Democrats’ climate debate debate is not going away

Source: By Dino Grandoni, Washington Post • Posted: Monday, June 17, 2019

Washington Gov. Jay Inslee (D) speaks during an event at the Blue Plains Advanced Wastewater Treatment Plant in Washington. (Susan Walsh/AP)

The debate among Democrats about holding a climate change debate is not going away.

Environmental activists and 2020 candidates are still pressing the party to dedicate one of the dozen presidential debates it is staging to what they see as an urgent, generational crisis. Yet party leaders have not given in to the calls for a climate-specific event, saying they do not want to highlight one issue over others.

The back-and-forth between Tom Perez, chairman of the Democratic National Committee, and advocates for a climate-themed debate has at times turned acrimonious. The uproar underscores the degree to which ensuring the United States is addressing the buildup of heat-trapping gases in the atmosphere — and preparing to deal with their effects — has become a priority among Democratic voters.

The DNC came down with its decision last week, writing in a letter to Democratic candidates that “the DNC will not be holding entire debates on a single issue area,” DNC spokeswoman Xochitl Hinojosa said. Democratic candidate and Washington Gov. Jay Inslee, who has tried for years to put a price on carbon dioxide emissions in his own state, had formally asked the DNC for a climate debate in a letter.

Inslee, who has centered his campaign around climate change, fired back at the committee for “silencing the voices of Democratic activists.”

Perez followed up by penning a  on Medium explaining that the party has received more than 50 requests for issue-specific debates. “And we knew it would be unfair and unrealistic to ask the candidates to participate in so many,” he wrote.

But activists are not taking no for an answer. In Washington on Wednesday, a coalition of groups delivered a petition with more than 200,000 signatures to DNC headquarters calling for a climate change debate. And that same day in Kansas City, activists with the Sunrise Movement, an environmental group, confronted Perez, accusing the chairman of using the party rules as “a very thin defense.”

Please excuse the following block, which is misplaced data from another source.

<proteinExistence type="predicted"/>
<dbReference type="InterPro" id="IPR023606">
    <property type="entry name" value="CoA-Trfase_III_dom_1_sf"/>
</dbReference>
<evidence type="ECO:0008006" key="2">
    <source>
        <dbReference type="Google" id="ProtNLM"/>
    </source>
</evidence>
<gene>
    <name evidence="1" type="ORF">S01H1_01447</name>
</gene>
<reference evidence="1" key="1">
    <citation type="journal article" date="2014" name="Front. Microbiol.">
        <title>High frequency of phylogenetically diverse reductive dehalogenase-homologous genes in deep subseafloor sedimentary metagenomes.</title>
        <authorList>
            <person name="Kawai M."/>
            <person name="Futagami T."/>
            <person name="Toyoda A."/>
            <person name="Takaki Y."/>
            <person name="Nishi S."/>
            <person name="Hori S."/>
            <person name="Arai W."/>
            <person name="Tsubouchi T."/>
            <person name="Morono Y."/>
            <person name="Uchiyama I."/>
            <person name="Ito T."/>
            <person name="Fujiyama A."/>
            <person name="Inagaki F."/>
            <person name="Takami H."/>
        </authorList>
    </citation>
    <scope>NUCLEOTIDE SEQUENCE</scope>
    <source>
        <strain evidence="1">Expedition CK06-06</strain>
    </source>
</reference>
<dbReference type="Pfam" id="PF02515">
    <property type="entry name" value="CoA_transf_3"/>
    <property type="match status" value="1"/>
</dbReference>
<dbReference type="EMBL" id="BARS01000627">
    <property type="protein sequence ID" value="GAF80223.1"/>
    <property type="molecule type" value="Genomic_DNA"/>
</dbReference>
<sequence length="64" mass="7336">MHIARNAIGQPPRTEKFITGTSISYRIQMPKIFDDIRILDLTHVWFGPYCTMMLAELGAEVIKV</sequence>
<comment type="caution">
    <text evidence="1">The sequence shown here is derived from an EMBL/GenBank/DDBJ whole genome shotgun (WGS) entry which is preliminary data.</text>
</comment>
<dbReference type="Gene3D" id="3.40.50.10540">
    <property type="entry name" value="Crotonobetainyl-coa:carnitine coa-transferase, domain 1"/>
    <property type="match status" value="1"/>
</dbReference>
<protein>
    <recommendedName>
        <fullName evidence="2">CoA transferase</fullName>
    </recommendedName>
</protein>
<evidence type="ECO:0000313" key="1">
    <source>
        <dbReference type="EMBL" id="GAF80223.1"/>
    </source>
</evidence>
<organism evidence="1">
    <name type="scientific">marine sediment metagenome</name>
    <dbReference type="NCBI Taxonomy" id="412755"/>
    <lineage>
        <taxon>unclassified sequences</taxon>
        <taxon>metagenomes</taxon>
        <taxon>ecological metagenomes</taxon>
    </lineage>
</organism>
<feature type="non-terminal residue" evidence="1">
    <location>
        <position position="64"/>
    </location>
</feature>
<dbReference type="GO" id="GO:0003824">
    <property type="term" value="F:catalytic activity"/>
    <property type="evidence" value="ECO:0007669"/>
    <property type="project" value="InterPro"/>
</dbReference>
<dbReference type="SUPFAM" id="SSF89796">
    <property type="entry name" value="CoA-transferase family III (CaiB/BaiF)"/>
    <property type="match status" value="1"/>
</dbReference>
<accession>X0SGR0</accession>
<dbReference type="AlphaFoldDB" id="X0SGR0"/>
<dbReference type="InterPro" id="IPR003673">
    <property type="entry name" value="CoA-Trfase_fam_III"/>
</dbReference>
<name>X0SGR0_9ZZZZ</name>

Perez promised that portions of the scheduled debates will be on climate change. “You carve out a section of the debate, and it’s on issue A or issue B,” Perez responded. “We will be doing that throughout the course of the debate season.”

Perez also said he did not want to craft a debate around a single candidate’s signature issue.

But more than a dozen presidential candidates — including former vice president Joe Biden, who is leading in polls — have joined Inslee’s call for a climate debate.

“I think that’s what we should be doing,” Biden said this week when asked by a Greenpeace activist about a climate-focused forum. “Yeah, I’m all in.”

The DNC, though, is not the only organization that can hold events. Planned Parenthood’s political arm, for example, is hosting a forum for 2020 candidates on women’s health issues. Abortion, like climate change, is emerging as a key issue in the Democratic primaries.

Major environmental groups are holding back from staging their own forums for environmental issues.

“We are considering a number of options, but we are focused on making clear to the DNC that they still have the opportunity to make the right choice,” said Michael Brune, executive director of the Sierra Club.

— Update on the oil tanker attack in the Gulf of Oman: Secretary of State Mike Pompeo pointed fingers at Iran for what he called a “blatant assault” on the petrochemical tankers near the strategic Strait of Hormuz. He said the United States would “defend itself and its allies against Iranian aggression in the region,” The Post’s Erin Cunningham, Anne Gearan and Carol Morello . “But he provided no evidence that the explosions had been the work of Iranian forces.” Late Thursday, the U.S. military released a video it says shows Iran retrieving an unexploded mine from a tanker after the explosion. Meanwhile, Iran dismissed claims that it was behind the attack, condemning the Trump administration for what it called “economic terrorism,” Cunningham reports.

The the head of the company that operates the ships attacked said the ship was hit by a flying object, “disputing at least part of the account of United States officials who had blamed Iran for the attack,” the New York Times . “Our crew said that the ship was attacked by a flying object,” said Yutaka Katada, who is the president of the operator, Kokuka Sangyo. He added: “I do not think there was a time bomb or an object attached to the side of the ship.”